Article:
If you ever have the chance to discuss engine tuning troubles with the legendary Jon Kaase, you’ll rejoice in his simple logic:
“Most engine troubles are centered on spark or fuel—if it has the former, it is either getting too much or too little of the latter,” Kaase says.
With help from the carburetor experts at Demon Carburetion, we’ll dedicate two posts to helping you select and tune the right carburetor for your application and performance aspirations. In this first part, we’ll compare vacuum secondary-style carburetors with mechanical secondary models, explore the reasons for increasing the initial ignition timing, and examine the essentials of a modular carburetor’s metering block.
In Carb Tuning Tips, Part 2, we’ll talk about the importance of vacuum to your engine’s power production and how the carburetor plays a role. We’ll on the fundamentals of tuning, including opportunities and potential problems with the idle circuit, float levels, accelerator pump shooters (nozzles), and air bleeds.
According to Demon Carburetion, it’s important to start by doing a little myth busting.
Selecting Carb Size by Formula: Debunking the Myth
Formulas have abounded for years and sometimes they work—but occasionally they don’t. One of the most common formulas states that you multiply your CID (cubic inch displacement) by your maximum rpm and divide that figure by 3456.
For example, if you owned a mildly tuned 400 cubic-inch street engine that turned 6,500 rpm, the formula would suggest a carburetor size of 750 cfm (cubic feet per minute). However, if the cam duration was rated at less than 210 degrees @ .050-inch valve lift, this recommendation would be suspect. In this case, the most probable outcome would be lazy, uninspired performance influenced by slow air speed and an overly rich condition at low engine speeds. Demon Carburetion would recommend 525 cfm, or 625 cfm at the most, in this situation.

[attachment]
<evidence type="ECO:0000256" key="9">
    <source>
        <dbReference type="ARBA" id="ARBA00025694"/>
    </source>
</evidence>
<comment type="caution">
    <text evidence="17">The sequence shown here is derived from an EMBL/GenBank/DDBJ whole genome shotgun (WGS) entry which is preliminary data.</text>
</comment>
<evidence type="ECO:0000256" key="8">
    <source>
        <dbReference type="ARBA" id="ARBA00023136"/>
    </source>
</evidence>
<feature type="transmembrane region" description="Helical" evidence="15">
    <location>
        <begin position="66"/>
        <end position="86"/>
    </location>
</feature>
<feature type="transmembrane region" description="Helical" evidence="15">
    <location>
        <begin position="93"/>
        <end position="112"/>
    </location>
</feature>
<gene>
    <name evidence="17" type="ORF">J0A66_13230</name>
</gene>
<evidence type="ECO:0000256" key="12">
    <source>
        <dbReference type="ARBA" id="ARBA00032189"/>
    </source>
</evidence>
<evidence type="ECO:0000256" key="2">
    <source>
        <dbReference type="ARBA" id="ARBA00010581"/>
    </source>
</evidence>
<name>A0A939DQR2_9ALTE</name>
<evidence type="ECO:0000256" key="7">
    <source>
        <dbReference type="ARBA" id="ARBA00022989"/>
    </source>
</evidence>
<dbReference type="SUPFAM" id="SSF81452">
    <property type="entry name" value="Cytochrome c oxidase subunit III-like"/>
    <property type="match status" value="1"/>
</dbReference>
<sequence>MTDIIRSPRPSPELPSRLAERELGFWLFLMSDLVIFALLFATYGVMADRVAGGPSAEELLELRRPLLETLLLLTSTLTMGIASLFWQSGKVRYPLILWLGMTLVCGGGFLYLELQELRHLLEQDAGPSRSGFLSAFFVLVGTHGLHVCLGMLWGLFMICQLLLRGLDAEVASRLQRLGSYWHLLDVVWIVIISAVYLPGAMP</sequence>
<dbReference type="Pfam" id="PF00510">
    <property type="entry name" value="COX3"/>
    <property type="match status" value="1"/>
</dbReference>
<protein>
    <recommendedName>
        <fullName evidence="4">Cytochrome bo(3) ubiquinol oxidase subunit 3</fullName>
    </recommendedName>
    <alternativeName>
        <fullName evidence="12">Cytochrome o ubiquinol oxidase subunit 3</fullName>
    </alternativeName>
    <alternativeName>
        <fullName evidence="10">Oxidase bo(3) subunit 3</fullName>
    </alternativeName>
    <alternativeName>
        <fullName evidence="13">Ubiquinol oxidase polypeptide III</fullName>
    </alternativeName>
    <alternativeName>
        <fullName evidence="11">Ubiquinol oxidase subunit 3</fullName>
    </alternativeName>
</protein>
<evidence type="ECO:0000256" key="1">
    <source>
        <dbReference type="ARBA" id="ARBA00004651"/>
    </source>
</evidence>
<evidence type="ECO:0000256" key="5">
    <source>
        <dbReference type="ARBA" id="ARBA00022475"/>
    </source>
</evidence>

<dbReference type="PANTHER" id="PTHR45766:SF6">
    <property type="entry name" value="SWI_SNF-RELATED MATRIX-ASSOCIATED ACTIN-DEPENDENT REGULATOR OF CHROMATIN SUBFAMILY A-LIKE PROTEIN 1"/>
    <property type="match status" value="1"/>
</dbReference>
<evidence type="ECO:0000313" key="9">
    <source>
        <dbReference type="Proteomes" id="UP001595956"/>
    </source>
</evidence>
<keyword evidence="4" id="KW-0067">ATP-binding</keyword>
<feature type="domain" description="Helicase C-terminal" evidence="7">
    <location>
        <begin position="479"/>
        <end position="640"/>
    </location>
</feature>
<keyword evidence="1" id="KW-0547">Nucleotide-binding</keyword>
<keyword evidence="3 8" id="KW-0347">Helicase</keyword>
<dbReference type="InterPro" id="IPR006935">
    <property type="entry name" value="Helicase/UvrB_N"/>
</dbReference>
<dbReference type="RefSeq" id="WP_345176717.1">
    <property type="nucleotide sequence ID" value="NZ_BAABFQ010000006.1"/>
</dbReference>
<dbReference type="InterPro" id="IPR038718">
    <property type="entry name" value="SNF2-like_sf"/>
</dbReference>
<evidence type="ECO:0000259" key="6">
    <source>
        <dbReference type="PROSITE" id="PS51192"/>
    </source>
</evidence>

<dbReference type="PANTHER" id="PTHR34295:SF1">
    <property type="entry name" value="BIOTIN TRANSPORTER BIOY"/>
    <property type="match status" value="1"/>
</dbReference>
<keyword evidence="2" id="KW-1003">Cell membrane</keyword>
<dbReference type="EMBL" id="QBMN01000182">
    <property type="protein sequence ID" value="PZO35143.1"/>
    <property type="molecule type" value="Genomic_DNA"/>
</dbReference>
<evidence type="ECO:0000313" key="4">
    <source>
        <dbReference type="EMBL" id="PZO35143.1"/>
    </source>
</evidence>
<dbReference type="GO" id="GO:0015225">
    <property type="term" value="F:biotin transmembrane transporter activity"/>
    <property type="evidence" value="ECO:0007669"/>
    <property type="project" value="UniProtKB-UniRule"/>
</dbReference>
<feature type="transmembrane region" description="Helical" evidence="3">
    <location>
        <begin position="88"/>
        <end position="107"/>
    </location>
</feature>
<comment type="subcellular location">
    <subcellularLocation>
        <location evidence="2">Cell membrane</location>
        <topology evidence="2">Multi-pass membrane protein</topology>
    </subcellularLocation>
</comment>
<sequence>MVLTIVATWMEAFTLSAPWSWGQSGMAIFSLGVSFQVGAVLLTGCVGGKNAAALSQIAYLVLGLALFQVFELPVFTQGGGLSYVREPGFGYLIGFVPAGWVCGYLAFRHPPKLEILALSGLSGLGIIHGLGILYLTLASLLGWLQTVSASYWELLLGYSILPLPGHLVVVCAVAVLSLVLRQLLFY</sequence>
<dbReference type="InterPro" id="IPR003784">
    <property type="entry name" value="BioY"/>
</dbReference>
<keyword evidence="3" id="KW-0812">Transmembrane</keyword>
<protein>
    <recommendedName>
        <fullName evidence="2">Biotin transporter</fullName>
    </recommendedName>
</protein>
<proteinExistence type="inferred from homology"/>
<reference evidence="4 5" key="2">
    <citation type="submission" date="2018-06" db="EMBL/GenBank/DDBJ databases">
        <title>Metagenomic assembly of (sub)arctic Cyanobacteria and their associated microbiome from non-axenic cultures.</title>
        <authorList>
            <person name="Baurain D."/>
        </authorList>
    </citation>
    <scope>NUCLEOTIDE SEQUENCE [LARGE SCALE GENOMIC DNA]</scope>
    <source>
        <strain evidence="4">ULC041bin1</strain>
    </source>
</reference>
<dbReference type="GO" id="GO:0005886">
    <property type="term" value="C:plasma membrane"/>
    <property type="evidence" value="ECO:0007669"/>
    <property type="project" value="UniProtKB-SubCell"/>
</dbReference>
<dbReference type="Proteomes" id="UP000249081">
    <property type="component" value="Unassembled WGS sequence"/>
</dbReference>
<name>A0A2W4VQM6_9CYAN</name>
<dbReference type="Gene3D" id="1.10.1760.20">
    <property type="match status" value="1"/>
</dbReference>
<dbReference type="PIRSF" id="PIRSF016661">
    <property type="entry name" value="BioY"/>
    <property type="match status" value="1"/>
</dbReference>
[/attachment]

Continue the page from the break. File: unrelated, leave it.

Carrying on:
The moral of the story: Formulas may get you in the right ballpark for carburetor size, but when in doubt, it pays to speak to the carburetor manufacturer about sizing.
Secondary Throttles: Vacuum or Mechanical
Vacuum secondary carburetors are commonly used on mildly and moderately tuned street cars with automatic transmissions. Compared with mechanical secondary carburetors, they are more forgiving in operation. This is largely because the function of the secondary throttles is controlled by air speed and engine load. For example, if the motor isn’t producing sufficient air speed or if the vacuum secondary carburetor selected is too large for its application—and as a result the secondary throttles don’t open fully—any loss in performance will be barely discernible.
In contrast, mechanical secondary carburetors must be tuned precisely. When tuned to their best potential and used on lighter, high-revving street cars with radical camshafts and low gearing or race applications with manual transmissions (or automatics with stall speeds in excess of 3,000 rpm), they make more power. This is because the mechanical linkage connected to the secondary throttles is geared to respond almost instantly. Still, carburetors with mechanically operated secondary throttles are sensitive to sizing and tuning disciplines. Select the wrong size for your application or use incorrect tuning, and the mechanical secondary throttles could reward you with disheartening hesitation under rapid acceleration.
Whether mechanical or vacuum operated, the tuning procedures are similar on both carburetors. The only main difference is opening rate of the secondary throttles can be hastened or retarded by spring changes.
The Importance of Initial Ignition Timing
Incorrect timing has condemned the carburetor’s reputation more than most could imagine. Yet ignition timing is determined more by the engine combination than by the carburetor. Bigger camshafts and/or larger cylinder heads with matched intake manifolds require increased ignition timing to promote better air velocity and maintain efficiency. Thus, the carburetor is helpless if the initial timing is late or the timing advance curve is slow.
These two potential timing impediments frequently exhibit poorer starting and drivability troubles, which are manifested by rich idle, or hesitations, or the engine dying when engaging gear, or when decelerating to a stop. When carburetor or drivability complications occur under 3,000 rpm, improper timing is usually contributing to it.